Recent iPad research indicates that gender usage will balance out, though as a non-essential purchase the device is likely to remain in the hands of affluent 35- to 54-year-olds for the short and medium term.
In a period where we see Apple’s latest results reveal that over 11 million iPads were sold in its last trading year — a 166% increase over 2010 — along with Apple saying they sold as many iPads as they could physically produce, it’s perhaps time to reflect on where we are with the device which has taken the world by storm.
Via a combination of various research sources we are led to certain conclusions about where the iPad has got to in our society. Let’s take a look.
The gender balance will move from a heavily male bias toward a more even split. Analysing iPad usage after 9 and 80 days, Yahoo! observed a marked shift in the ratio of male to females accessing their content via an iPad (from 2:1 to 3:2). However, it is likely that males will remain narrowly the dominant group.
In the medium-term, affluent consumers will remain the core users. Two good reasons for this are:
Straightened consumer spending over the next year or so. Tablet devices may take a number of years to reduce significantly in price (although am very interested to keep an eye on the all-new Kindle Fir at £199.99 later this year).
The tablet is not an “essential purchase” (unlike phones and laptops), and will not be seen as such until the technology improves and the device begins to surpass the laptop. 2012 could be a breakthrough year. In the United Kingdom for instance, the London Olympics may help sales, and Forrester forecasts that tablets will begin to cannibalise netbooks from this year onwards.
In the medium-term, the key group is likely to be 35-54. Since the earliest days of the iPad, both Nielsen and Yahoo! have reported a slight increase in the average age of a user, which was initially more weighted to the younger, early adopter market. iPhone uptake followed a similar trajectory, so we may hypothesise the same for the iPad and tablet.
In the longer term, who knows? But 35-54 looks a strong bet. The affluence of the 35-54 group is likely to remain an ongoing determining factor here. In addition, if “curated computing” is the future of the tablet (as Forrester believe it is), then it is likely to appeal to a middle-aged, busy, time-poor audience
Consumption is primarily in-home, and looks set to remain that way in the medium term. Some 62% of iPad users rarely or never take their device outside the home, according nVision research. Similarly, Forrester reports the tablet device as acting primarily as “a new addition to the multi-PC lifestyle.”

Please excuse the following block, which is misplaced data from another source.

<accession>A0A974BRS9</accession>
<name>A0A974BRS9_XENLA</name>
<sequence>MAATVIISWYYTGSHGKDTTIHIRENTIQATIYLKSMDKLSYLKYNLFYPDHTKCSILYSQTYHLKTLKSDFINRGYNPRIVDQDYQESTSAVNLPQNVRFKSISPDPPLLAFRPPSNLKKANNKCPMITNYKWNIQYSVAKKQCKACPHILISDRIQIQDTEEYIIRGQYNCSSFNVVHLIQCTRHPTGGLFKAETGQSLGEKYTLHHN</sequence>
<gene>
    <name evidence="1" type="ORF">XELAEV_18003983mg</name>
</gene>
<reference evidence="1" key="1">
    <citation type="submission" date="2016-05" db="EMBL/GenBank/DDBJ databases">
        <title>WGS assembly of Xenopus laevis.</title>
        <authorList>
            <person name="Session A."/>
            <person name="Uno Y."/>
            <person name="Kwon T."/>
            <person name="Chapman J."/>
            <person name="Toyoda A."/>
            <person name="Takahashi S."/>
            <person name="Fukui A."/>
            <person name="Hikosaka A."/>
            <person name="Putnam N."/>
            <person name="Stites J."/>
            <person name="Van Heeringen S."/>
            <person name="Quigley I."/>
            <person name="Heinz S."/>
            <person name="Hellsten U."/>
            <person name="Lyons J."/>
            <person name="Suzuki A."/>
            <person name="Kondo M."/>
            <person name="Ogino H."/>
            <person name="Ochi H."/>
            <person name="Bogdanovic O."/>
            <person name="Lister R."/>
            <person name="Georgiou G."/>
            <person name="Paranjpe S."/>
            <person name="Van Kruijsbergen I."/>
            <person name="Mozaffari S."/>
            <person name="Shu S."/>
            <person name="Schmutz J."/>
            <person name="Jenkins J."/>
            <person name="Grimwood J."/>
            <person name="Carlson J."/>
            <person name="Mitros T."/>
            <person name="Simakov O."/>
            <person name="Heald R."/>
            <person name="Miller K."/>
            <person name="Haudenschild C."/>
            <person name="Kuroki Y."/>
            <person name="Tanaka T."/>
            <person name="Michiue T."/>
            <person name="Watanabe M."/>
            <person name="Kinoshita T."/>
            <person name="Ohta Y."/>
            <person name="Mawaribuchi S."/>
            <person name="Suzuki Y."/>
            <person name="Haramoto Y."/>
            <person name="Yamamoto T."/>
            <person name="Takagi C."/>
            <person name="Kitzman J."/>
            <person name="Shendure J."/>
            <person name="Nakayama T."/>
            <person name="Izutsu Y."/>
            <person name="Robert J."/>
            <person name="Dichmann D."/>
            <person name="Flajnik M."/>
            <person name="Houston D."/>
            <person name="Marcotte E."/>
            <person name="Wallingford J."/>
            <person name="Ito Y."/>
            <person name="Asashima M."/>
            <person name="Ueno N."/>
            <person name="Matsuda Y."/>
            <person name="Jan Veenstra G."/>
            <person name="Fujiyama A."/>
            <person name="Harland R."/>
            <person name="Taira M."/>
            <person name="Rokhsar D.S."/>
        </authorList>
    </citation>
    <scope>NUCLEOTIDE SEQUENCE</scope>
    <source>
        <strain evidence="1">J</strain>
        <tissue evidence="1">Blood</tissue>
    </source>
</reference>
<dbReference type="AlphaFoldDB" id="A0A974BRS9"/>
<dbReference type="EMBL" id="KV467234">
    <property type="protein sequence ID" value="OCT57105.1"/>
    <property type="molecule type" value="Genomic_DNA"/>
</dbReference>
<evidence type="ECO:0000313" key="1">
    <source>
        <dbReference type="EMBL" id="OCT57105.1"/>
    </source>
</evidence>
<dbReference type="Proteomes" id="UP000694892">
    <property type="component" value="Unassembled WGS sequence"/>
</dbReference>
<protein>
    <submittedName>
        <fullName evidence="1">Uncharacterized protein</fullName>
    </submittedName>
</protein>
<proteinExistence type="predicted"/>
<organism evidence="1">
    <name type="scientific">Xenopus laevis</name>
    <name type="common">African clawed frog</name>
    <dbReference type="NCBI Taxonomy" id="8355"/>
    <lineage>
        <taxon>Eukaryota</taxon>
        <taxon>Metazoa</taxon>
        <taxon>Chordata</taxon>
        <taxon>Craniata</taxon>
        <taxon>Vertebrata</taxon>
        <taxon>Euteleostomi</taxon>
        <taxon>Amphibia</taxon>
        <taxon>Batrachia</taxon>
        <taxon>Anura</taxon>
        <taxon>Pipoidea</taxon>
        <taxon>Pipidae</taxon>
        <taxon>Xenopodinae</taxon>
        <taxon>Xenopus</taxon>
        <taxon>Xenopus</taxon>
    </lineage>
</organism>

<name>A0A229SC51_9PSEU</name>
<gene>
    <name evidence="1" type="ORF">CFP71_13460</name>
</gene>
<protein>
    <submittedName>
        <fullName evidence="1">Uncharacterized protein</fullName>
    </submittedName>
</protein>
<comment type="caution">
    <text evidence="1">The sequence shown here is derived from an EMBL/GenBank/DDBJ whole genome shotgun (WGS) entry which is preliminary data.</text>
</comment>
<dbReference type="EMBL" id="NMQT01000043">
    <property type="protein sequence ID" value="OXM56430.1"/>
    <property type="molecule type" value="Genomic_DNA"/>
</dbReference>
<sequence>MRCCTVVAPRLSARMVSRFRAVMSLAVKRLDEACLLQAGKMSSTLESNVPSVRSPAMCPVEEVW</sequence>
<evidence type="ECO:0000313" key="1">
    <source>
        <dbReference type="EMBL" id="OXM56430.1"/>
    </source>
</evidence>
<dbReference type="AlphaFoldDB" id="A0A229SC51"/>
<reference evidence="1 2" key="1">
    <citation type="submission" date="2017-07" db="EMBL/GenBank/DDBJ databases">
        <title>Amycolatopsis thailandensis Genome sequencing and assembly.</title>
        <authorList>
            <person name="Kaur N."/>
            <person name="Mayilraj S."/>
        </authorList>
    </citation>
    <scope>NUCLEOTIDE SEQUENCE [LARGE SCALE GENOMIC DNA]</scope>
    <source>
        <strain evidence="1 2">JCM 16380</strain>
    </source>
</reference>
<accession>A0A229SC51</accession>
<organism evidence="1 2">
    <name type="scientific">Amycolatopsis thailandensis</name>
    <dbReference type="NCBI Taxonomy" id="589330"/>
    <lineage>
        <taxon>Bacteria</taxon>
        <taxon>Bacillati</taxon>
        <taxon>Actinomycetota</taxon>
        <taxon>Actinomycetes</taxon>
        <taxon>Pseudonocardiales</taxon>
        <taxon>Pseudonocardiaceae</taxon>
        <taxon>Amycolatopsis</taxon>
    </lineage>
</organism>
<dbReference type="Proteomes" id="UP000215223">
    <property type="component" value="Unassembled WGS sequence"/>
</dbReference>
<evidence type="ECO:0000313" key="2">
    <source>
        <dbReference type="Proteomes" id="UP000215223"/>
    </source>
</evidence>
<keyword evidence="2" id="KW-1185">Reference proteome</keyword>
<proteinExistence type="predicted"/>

They say, “Tablets will expand consumption in new parts of the home. As early users of the iPad are discovering, tablets are the perfect form factor for reading or watching videos in bed, listening to the radio in the shower, and reading a newspaper at the kitchen table — all use cases where a smartphone or laptop could be used but the tablet gives a demonstrably better experience.”
Shared tablet usage may increase in the medium term, though in the longer term, single ownership is likely.
This may sound a little counter-intuitive given that one of the key features of the iPad is the ability to customise it with your own apps (and credit card information). However, as Forrester reports, consumers are also discovering the tablet is more social than a laptop: without the barrier wall of a vertical screen, they can show content to others, and apps like Scrabble for the iPad are explicitly designed for social interaction.
“Sharing” could become a battleground between tablet manufacturers. Windows 7 allows multiple users to set up accounts on a single PC — if they could bring this capability to the tablet format, it could give them an edge over Apple.
Visual content is important, and will remain so. In Yahoo!’s 80-day iPad analysis, the Yahoo! property that saw the greatest surge in usage was Flickr — up 143% on average.
So, in conclusion, what forecast can we draw on all this? Richard Harte, Telegraph Media Group’s director of planning and analysis says,
The iPad is likely to remain primarily in the hands of affluent 35- to 54-year-olds until mid 2012. The gender balance of users will even out and the average age of a typical user will gradually increase. How does this stack up with your audience?
In the medium term, the iPad will remain as an “additional” technology, rather than as a “replacement” technology.
iPad usage is mainly in-home and is likely to remain so in the medium term.
Visually captivating content is and will continue to be important, as will tools and games that can be shared — both between devices and on a single device. What’s your position on mobile gaming? A new revenue stream? Take a look.
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